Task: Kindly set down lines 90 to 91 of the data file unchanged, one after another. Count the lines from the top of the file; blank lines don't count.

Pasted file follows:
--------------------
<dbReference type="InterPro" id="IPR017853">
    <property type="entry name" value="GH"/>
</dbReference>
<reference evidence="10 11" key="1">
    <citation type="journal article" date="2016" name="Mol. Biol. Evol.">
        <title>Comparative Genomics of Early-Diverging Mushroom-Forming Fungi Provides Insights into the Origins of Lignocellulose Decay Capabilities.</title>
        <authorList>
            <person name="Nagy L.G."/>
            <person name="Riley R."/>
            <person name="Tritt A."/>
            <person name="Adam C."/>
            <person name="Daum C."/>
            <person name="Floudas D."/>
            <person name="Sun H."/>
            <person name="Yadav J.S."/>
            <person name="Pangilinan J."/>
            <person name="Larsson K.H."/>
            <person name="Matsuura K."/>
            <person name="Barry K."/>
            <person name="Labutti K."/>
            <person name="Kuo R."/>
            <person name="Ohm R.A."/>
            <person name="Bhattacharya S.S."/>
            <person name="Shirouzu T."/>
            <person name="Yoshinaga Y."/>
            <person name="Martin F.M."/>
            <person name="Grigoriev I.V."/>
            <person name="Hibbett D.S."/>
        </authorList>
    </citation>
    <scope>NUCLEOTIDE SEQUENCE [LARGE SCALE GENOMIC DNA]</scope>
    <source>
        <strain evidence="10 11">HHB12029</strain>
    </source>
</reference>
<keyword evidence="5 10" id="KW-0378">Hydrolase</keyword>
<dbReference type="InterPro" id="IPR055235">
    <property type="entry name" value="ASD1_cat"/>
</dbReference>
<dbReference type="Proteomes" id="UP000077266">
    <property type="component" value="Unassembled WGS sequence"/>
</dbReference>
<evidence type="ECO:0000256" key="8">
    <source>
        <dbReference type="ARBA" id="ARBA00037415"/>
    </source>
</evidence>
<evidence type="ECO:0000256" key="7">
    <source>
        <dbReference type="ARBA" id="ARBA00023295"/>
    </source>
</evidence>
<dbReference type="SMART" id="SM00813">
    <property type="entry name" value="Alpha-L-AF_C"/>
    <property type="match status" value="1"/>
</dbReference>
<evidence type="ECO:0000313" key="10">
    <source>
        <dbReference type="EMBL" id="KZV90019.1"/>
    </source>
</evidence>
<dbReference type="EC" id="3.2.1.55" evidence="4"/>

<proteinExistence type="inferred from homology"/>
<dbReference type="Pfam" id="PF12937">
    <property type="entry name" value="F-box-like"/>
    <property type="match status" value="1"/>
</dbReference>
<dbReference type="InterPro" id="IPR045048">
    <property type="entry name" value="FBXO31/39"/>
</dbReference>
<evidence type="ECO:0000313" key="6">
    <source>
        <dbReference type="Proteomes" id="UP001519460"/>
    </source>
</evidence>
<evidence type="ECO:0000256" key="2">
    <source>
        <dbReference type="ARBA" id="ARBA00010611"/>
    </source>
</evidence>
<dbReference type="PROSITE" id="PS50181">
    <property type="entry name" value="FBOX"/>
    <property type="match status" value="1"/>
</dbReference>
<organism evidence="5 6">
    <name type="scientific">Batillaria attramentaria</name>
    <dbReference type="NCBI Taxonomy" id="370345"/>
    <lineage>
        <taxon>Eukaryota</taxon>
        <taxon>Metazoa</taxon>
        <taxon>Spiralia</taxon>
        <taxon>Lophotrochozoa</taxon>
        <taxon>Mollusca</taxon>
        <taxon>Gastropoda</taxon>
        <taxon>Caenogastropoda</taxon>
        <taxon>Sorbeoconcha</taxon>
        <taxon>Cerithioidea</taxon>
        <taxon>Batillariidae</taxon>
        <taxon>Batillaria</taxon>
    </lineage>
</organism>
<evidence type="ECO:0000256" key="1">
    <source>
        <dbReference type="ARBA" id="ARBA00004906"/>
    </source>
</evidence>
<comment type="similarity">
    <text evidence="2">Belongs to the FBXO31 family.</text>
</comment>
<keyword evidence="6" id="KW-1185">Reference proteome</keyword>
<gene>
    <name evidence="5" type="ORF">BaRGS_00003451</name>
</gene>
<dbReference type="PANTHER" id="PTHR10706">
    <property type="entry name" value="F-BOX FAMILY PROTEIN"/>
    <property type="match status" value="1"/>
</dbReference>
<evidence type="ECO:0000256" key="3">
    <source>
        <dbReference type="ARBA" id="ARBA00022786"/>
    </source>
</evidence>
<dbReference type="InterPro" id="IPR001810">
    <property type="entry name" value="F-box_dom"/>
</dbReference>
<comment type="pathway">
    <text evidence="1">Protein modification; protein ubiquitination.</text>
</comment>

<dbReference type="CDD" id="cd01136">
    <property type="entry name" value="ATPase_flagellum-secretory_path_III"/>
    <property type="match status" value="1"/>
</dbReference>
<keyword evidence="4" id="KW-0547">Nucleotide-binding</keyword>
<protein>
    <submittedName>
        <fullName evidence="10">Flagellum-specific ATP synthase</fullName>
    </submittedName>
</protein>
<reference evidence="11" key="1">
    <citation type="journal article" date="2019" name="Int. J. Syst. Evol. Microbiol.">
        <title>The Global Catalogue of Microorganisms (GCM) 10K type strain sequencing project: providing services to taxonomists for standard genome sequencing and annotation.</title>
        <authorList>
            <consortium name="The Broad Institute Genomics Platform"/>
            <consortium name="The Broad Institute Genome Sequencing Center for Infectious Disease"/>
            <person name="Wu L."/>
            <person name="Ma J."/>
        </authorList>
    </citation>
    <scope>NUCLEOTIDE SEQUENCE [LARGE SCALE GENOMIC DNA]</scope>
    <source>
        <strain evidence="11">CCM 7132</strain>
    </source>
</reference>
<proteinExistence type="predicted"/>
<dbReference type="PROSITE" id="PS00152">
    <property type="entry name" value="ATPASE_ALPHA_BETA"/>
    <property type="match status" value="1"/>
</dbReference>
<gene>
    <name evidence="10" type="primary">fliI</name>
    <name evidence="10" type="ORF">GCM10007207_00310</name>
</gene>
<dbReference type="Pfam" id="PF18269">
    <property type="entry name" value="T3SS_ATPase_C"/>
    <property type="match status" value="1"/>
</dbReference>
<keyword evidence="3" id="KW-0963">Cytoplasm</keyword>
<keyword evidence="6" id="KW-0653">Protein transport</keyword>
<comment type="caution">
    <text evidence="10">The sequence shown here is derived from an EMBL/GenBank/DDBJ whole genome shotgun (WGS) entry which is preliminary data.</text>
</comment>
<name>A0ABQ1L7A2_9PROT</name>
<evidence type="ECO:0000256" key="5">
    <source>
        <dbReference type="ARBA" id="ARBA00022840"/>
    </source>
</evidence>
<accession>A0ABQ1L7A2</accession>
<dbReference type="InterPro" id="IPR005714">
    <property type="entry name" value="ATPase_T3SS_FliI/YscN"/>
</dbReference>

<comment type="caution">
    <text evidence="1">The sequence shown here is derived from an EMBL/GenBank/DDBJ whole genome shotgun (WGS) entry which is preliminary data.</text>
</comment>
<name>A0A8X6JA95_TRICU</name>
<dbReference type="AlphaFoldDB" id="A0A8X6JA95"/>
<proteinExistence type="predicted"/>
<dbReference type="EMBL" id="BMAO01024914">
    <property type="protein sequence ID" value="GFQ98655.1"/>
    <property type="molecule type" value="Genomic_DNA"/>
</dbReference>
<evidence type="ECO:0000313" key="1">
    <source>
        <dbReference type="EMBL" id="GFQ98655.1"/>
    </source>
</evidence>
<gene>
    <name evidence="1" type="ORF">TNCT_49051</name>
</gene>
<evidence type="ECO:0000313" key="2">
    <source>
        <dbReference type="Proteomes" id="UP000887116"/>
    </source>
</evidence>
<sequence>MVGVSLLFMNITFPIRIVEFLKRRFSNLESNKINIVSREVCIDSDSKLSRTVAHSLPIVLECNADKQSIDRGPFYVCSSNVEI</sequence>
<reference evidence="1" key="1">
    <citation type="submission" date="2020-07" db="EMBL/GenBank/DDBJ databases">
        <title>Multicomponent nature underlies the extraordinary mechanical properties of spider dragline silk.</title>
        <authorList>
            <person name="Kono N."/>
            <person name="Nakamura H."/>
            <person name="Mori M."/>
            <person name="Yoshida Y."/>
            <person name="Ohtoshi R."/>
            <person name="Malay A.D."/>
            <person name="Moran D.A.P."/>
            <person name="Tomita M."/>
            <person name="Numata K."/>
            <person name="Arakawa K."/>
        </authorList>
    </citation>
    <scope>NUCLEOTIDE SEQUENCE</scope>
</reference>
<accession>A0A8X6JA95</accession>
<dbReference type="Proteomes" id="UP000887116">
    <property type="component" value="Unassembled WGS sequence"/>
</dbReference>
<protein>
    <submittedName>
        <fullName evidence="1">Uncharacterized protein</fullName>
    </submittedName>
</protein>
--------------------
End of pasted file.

        <taxon>Metazoa</taxon>
        <taxon>Spiralia</taxon>